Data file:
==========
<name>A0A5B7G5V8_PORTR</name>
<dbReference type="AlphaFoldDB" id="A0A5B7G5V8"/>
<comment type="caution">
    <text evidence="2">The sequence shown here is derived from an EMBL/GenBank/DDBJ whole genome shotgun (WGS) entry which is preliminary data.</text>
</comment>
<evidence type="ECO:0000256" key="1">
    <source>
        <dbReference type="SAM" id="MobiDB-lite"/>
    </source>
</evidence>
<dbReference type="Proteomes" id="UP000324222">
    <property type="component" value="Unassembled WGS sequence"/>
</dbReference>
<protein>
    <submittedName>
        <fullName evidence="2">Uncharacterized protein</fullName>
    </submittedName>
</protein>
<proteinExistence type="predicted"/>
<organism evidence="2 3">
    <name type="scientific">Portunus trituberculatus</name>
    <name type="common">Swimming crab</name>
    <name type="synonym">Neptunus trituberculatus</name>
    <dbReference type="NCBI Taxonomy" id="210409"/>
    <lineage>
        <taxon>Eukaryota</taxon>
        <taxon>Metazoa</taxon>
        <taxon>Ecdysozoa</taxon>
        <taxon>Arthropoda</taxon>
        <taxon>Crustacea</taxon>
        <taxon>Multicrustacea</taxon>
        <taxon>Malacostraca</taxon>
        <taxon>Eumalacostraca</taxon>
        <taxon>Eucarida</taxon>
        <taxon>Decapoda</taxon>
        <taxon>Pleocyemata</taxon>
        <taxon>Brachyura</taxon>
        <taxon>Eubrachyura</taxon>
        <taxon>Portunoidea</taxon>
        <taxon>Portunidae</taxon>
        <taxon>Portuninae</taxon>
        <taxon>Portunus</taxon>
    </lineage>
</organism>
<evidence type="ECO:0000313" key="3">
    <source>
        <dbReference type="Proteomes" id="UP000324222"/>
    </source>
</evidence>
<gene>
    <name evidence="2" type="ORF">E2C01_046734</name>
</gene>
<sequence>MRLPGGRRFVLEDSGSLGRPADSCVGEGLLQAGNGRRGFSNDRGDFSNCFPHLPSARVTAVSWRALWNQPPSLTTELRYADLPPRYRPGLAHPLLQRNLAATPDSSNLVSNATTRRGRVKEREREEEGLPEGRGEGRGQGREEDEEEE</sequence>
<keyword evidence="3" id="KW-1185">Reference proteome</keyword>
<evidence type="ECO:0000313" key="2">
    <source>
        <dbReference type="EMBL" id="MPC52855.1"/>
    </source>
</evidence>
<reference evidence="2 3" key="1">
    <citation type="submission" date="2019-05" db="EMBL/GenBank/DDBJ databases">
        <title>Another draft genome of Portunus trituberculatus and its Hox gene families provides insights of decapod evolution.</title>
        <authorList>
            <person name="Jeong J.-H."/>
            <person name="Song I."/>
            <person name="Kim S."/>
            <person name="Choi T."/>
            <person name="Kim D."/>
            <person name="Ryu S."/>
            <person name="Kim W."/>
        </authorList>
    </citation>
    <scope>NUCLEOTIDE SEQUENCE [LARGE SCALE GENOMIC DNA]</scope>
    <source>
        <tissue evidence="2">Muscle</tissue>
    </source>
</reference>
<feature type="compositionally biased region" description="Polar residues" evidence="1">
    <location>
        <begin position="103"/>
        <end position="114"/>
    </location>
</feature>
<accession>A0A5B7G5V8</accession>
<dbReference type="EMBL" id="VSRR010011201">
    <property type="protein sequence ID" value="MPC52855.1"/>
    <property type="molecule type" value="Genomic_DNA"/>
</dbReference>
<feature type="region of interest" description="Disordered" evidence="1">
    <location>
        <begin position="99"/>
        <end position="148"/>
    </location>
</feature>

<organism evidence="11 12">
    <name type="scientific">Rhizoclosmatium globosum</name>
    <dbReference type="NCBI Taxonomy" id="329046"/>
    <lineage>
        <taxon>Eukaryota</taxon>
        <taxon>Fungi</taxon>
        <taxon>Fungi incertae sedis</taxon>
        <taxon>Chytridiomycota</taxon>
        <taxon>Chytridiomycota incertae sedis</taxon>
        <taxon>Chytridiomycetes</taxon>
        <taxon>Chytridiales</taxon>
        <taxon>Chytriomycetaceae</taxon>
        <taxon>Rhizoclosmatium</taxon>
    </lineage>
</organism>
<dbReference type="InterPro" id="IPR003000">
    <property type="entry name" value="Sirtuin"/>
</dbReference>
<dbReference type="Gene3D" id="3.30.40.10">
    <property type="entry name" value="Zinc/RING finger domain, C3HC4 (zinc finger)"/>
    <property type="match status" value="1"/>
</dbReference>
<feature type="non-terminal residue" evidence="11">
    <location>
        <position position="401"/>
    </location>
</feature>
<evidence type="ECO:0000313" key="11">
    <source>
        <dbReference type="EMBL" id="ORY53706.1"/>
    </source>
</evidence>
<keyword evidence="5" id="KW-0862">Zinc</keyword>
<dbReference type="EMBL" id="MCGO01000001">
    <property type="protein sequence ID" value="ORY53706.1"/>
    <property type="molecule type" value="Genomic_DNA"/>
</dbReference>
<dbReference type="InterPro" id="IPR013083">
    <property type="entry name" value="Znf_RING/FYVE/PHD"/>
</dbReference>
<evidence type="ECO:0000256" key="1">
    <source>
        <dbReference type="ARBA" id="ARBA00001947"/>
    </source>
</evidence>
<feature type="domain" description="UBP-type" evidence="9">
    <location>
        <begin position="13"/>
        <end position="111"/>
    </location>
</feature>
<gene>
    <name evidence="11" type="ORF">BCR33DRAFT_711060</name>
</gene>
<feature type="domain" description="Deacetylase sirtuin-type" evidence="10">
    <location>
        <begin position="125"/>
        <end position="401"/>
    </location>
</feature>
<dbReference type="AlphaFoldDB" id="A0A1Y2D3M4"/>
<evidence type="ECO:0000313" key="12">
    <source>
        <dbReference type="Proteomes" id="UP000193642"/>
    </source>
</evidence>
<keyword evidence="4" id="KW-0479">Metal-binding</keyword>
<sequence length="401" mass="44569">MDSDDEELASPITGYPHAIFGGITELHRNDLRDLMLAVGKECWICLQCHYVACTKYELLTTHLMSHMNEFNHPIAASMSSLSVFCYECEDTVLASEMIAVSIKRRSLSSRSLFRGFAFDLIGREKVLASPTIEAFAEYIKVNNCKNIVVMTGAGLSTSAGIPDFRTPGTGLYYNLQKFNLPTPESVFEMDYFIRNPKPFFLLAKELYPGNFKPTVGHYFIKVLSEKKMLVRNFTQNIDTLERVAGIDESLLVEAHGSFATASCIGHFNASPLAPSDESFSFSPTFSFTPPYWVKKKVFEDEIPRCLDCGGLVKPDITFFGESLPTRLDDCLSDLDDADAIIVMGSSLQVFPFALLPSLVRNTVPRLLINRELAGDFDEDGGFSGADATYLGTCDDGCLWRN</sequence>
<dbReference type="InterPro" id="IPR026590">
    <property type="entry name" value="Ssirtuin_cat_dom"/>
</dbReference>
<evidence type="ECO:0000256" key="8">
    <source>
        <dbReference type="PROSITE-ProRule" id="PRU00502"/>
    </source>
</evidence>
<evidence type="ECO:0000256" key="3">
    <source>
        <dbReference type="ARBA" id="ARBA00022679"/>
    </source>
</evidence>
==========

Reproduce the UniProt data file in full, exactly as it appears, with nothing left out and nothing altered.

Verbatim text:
<name>A0A5B7G5V8_PORTR</name>
<dbReference type="AlphaFoldDB" id="A0A5B7G5V8"/>
<comment type="caution">
    <text evidence="2">The sequence shown here is derived from an EMBL/GenBank/DDBJ whole genome shotgun (WGS) entry which is preliminary data.</text>
</comment>
<evidence type="ECO:0000256" key="1">
    <source>
        <dbReference type="SAM" id="MobiDB-lite"/>
    </source>
</evidence>
<dbReference type="Proteomes" id="UP000324222">
    <property type="component" value="Unassembled WGS sequence"/>
</dbReference>
<protein>
    <submittedName>
        <fullName evidence="2">Uncharacterized protein</fullName>
    </submittedName>
</protein>
<proteinExistence type="predicted"/>
<organism evidence="2 3">
    <name type="scientific">Portunus trituberculatus</name>
    <name type="common">Swimming crab</name>
    <name type="synonym">Neptunus trituberculatus</name>
    <dbReference type="NCBI Taxonomy" id="210409"/>
    <lineage>
        <taxon>Eukaryota</taxon>
        <taxon>Metazoa</taxon>
        <taxon>Ecdysozoa</taxon>
        <taxon>Arthropoda</taxon>
        <taxon>Crustacea</taxon>
        <taxon>Multicrustacea</taxon>
        <taxon>Malacostraca</taxon>
        <taxon>Eumalacostraca</taxon>
        <taxon>Eucarida</taxon>
        <taxon>Decapoda</taxon>
        <taxon>Pleocyemata</taxon>
        <taxon>Brachyura</taxon>
        <taxon>Eubrachyura</taxon>
        <taxon>Portunoidea</taxon>
        <taxon>Portunidae</taxon>
        <taxon>Portuninae</taxon>
        <taxon>Portunus</taxon>
    </lineage>
</organism>
<evidence type="ECO:0000313" key="3">
    <source>
        <dbReference type="Proteomes" id="UP000324222"/>
    </source>
</evidence>
<gene>
    <name evidence="2" type="ORF">E2C01_046734</name>
</gene>
<sequence>MRLPGGRRFVLEDSGSLGRPADSCVGEGLLQAGNGRRGFSNDRGDFSNCFPHLPSARVTAVSWRALWNQPPSLTTELRYADLPPRYRPGLAHPLLQRNLAATPDSSNLVSNATTRRGRVKEREREEEGLPEGRGEGRGQGREEDEEEE</sequence>
<keyword evidence="3" id="KW-1185">Reference proteome</keyword>
<evidence type="ECO:0000313" key="2">
    <source>
        <dbReference type="EMBL" id="MPC52855.1"/>
    </source>
</evidence>
<reference evidence="2 3" key="1">
    <citation type="submission" date="2019-05" db="EMBL/GenBank/DDBJ databases">
        <title>Another draft genome of Portunus trituberculatus and its Hox gene families provides insights of decapod evolution.</title>
        <authorList>
            <person name="Jeong J.-H."/>
            <person name="Song I."/>
            <person name="Kim S."/>
            <person name="Choi T."/>
            <person name="Kim D."/>
            <person name="Ryu S."/>
            <person name="Kim W."/>
        </authorList>
    </citation>
    <scope>NUCLEOTIDE SEQUENCE [LARGE SCALE GENOMIC DNA]</scope>
    <source>
        <tissue evidence="2">Muscle</tissue>
    </source>
</reference>
<feature type="compositionally biased region" description="Polar residues" evidence="1">
    <location>
        <begin position="103"/>
        <end position="114"/>
    </location>
</feature>
<accession>A0A5B7G5V8</accession>
<dbReference type="EMBL" id="VSRR010011201">
    <property type="protein sequence ID" value="MPC52855.1"/>
    <property type="molecule type" value="Genomic_DNA"/>
</dbReference>
<feature type="region of interest" description="Disordered" evidence="1">
    <location>
        <begin position="99"/>
        <end position="148"/>
    </location>
</feature>

<organism evidence="11 12">
    <name type="scientific">Rhizoclosmatium globosum</name>
    <dbReference type="NCBI Taxonomy" id="329046"/>
    <lineage>
        <taxon>Eukaryota</taxon>
        <taxon>Fungi</taxon>
        <taxon>Fungi incertae sedis</taxon>
        <taxon>Chytridiomycota</taxon>
        <taxon>Chytridiomycota incertae sedis</taxon>
        <taxon>Chytridiomycetes</taxon>
        <taxon>Chytridiales</taxon>
        <taxon>Chytriomycetaceae</taxon>
        <taxon>Rhizoclosmatium</taxon>
    </lineage>
</organism>
<dbReference type="InterPro" id="IPR003000">
    <property type="entry name" value="Sirtuin"/>
</dbReference>
<dbReference type="Gene3D" id="3.30.40.10">
    <property type="entry name" value="Zinc/RING finger domain, C3HC4 (zinc finger)"/>
    <property type="match status" value="1"/>
</dbReference>
<feature type="non-terminal residue" evidence="11">
    <location>
        <position position="401"/>
    </location>
</feature>
<evidence type="ECO:0000313" key="11">
    <source>
        <dbReference type="EMBL" id="ORY53706.1"/>
    </source>
</evidence>
<keyword evidence="5" id="KW-0862">Zinc</keyword>
<dbReference type="EMBL" id="MCGO01000001">
    <property type="protein sequence ID" value="ORY53706.1"/>
    <property type="molecule type" value="Genomic_DNA"/>
</dbReference>
<dbReference type="InterPro" id="IPR013083">
    <property type="entry name" value="Znf_RING/FYVE/PHD"/>
</dbReference>
<evidence type="ECO:0000256" key="1">
    <source>
        <dbReference type="ARBA" id="ARBA00001947"/>
    </source>
</evidence>
<feature type="domain" description="UBP-type" evidence="9">
    <location>
        <begin position="13"/>
        <end position="111"/>
    </location>
</feature>
<gene>
    <name evidence="11" type="ORF">BCR33DRAFT_711060</name>
</gene>
<feature type="domain" description="Deacetylase sirtuin-type" evidence="10">
    <location>
        <begin position="125"/>
        <end position="401"/>
    </location>
</feature>
<dbReference type="AlphaFoldDB" id="A0A1Y2D3M4"/>
<evidence type="ECO:0000313" key="12">
    <source>
        <dbReference type="Proteomes" id="UP000193642"/>
    </source>
</evidence>
<keyword evidence="4" id="KW-0479">Metal-binding</keyword>
<sequence length="401" mass="44569">MDSDDEELASPITGYPHAIFGGITELHRNDLRDLMLAVGKECWICLQCHYVACTKYELLTTHLMSHMNEFNHPIAASMSSLSVFCYECEDTVLASEMIAVSIKRRSLSSRSLFRGFAFDLIGREKVLASPTIEAFAEYIKVNNCKNIVVMTGAGLSTSAGIPDFRTPGTGLYYNLQKFNLPTPESVFEMDYFIRNPKPFFLLAKELYPGNFKPTVGHYFIKVLSEKKMLVRNFTQNIDTLERVAGIDESLLVEAHGSFATASCIGHFNASPLAPSDESFSFSPTFSFTPPYWVKKKVFEDEIPRCLDCGGLVKPDITFFGESLPTRLDDCLSDLDDADAIIVMGSSLQVFPFALLPSLVRNTVPRLLINRELAGDFDEDGGFSGADATYLGTCDDGCLWRN</sequence>
<dbReference type="InterPro" id="IPR026590">
    <property type="entry name" value="Ssirtuin_cat_dom"/>
</dbReference>
<evidence type="ECO:0000256" key="8">
    <source>
        <dbReference type="PROSITE-ProRule" id="PRU00502"/>
    </source>
</evidence>
<evidence type="ECO:0000256" key="3">
    <source>
        <dbReference type="ARBA" id="ARBA00022679"/>
    </source>
</evidence>